Seamless Voice Control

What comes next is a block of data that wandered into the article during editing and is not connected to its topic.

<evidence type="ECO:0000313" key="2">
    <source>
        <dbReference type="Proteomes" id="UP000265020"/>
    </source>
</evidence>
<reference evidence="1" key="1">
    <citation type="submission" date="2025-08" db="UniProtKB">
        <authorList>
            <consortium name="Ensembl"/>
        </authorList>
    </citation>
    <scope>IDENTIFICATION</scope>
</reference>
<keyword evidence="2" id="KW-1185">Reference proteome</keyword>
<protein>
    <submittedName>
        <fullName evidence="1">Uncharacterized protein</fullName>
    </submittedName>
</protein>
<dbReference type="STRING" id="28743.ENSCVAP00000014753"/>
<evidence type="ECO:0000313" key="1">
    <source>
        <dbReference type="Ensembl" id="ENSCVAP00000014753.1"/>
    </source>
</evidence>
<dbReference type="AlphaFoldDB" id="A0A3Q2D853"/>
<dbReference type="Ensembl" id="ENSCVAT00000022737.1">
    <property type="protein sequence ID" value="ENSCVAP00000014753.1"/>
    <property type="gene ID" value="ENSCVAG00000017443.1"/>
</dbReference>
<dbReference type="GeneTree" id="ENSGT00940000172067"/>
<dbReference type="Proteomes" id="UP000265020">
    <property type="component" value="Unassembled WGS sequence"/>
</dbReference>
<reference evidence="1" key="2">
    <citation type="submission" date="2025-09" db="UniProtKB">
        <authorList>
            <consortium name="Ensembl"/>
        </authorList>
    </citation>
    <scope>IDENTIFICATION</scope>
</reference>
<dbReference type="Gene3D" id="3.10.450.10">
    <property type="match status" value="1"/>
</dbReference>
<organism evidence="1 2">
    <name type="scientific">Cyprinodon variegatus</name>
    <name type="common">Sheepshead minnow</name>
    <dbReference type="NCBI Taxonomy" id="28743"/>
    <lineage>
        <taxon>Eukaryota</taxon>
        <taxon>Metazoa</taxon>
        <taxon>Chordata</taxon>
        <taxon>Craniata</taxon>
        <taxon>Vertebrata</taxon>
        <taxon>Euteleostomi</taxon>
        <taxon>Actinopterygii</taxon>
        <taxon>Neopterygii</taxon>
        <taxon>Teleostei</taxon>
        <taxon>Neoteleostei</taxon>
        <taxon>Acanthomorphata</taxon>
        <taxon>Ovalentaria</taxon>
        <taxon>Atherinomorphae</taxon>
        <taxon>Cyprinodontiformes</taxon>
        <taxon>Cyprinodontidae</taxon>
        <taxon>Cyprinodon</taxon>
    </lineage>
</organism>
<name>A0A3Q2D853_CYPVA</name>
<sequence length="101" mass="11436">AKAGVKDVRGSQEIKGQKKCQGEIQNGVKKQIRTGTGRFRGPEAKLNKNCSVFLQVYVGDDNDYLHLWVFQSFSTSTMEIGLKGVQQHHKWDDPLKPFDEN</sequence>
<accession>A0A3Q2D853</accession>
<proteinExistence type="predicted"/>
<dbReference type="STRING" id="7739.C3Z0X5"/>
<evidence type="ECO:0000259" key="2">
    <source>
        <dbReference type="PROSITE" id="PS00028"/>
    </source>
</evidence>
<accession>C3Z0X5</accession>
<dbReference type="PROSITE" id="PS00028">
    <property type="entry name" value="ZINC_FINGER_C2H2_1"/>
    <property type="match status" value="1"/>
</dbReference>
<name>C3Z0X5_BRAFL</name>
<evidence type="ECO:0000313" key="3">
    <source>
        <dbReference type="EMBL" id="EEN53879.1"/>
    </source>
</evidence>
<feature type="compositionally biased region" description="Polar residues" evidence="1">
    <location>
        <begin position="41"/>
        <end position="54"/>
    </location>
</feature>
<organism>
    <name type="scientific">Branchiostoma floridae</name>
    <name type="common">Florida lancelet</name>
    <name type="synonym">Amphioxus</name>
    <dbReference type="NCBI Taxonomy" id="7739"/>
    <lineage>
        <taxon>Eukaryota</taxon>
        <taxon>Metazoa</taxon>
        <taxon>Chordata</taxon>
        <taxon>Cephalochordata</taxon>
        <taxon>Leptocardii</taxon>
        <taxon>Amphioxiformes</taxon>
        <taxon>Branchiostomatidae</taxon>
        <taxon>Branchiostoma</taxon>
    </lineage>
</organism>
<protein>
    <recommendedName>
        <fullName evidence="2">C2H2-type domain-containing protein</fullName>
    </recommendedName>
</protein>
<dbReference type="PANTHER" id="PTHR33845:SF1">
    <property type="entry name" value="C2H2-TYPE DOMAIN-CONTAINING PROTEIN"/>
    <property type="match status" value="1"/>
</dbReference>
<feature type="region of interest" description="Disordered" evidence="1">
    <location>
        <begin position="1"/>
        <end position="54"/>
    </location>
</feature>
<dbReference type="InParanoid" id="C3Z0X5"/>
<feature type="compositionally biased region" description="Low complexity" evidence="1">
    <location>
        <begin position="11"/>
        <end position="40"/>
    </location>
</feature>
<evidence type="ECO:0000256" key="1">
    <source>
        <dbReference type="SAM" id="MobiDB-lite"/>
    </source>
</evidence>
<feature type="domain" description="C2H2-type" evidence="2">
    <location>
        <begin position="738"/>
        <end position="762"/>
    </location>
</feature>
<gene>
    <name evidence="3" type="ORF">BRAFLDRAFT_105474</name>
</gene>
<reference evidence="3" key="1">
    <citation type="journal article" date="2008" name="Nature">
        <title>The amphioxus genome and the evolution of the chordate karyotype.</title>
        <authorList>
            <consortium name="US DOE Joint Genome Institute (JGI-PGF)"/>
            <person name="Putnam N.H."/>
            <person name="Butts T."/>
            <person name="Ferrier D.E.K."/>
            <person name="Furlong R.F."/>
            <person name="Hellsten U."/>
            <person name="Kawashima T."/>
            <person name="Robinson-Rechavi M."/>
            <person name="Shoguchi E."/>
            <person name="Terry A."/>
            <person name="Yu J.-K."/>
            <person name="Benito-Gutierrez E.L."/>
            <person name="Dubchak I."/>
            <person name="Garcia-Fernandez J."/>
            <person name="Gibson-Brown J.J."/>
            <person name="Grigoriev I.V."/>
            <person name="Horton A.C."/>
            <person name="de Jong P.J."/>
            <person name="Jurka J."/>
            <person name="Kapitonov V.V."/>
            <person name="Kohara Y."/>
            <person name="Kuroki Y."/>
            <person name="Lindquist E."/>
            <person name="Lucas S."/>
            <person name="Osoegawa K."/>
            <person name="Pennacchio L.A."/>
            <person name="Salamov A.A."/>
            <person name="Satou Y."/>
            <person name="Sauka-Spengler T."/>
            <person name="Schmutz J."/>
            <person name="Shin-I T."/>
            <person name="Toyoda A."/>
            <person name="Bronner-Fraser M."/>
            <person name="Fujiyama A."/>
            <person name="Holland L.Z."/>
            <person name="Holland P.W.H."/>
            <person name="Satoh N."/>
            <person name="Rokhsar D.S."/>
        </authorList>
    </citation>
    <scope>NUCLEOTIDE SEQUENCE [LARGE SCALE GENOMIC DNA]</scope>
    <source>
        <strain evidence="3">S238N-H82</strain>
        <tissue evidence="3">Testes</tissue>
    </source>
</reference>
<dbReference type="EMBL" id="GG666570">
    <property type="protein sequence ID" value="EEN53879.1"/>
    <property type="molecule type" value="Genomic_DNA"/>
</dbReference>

Voice control has already been at the center of smartphone usage ever since Apple’s Siri made its debut with the iPhone 4s in 2010. Even though some smartphones were equipped with voice control even before Apple launched its own virtual voice assistant, the technology was still in its nascent stages and offered a somewhat crude user experience. Even today, the Research and Development wings of leading smartphone manufacturers are working toward optimizing this feature for a seamless user experience. A breakthrough has already been made in this direction with Siri processing voice commands by interpreting syntax and diction – just the way humans interpret speech – instead of relying on sound waves. Further development of such Natural Language User Interfaces could go a long way in making seamless voice control a viable goal. This new and improved voice recognition app, combined with gesture control, could take interactive handling of smartphones to a whole new level.